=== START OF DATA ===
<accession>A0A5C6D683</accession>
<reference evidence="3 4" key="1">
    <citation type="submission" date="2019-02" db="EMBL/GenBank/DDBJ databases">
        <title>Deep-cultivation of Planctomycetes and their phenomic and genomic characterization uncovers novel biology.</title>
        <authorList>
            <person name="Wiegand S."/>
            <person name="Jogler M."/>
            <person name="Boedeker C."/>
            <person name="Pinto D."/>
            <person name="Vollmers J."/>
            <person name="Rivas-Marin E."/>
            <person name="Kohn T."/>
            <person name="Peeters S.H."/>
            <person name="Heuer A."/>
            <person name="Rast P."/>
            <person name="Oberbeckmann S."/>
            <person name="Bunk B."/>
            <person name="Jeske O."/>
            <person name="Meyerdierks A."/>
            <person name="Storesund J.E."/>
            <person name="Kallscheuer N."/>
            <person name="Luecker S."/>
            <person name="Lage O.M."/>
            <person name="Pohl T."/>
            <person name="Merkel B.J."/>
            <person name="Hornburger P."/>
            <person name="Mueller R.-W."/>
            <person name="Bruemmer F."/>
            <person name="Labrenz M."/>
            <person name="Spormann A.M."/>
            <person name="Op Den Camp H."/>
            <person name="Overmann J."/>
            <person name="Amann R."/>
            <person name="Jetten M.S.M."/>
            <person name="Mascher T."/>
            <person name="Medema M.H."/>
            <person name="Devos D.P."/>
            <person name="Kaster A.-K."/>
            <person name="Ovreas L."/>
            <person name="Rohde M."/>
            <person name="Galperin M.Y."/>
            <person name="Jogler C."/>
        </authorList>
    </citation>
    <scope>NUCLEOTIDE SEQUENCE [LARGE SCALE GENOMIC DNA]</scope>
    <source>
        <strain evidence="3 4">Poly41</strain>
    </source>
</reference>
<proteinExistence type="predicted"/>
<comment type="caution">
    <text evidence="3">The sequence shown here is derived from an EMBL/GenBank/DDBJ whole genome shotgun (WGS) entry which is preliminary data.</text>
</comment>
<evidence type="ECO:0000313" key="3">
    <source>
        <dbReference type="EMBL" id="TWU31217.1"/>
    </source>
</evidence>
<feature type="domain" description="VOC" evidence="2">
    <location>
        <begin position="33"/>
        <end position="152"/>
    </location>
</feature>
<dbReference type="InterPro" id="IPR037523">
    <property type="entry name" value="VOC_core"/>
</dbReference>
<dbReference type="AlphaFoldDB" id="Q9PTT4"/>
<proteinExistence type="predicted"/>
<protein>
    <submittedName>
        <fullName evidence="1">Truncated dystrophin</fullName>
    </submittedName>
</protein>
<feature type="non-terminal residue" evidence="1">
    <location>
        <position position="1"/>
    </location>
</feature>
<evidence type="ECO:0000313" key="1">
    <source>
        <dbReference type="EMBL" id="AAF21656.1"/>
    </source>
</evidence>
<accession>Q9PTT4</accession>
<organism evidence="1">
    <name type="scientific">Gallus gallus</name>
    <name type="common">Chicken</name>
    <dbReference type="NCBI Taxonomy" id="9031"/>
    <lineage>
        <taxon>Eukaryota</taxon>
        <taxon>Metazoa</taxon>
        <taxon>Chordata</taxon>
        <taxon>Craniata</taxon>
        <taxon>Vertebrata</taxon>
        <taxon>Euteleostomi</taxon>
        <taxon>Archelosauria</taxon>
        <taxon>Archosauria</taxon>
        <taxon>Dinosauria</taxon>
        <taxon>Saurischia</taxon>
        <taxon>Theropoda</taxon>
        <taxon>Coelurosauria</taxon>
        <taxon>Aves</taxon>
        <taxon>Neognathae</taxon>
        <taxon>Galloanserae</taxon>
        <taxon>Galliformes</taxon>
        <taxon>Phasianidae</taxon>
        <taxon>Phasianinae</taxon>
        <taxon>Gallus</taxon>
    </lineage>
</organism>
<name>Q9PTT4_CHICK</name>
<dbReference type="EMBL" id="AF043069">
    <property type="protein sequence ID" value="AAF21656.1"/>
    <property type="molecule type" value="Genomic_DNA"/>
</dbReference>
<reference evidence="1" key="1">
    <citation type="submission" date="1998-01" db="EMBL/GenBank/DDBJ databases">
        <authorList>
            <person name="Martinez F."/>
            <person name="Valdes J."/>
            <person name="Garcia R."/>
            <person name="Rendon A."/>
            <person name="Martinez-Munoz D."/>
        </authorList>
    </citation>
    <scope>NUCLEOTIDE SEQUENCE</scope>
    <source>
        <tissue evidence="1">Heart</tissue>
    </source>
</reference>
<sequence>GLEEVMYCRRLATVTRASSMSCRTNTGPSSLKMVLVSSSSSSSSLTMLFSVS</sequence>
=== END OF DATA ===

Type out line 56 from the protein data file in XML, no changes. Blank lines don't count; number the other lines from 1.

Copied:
        <dbReference type="EMBL" id="TWU31217.1"/>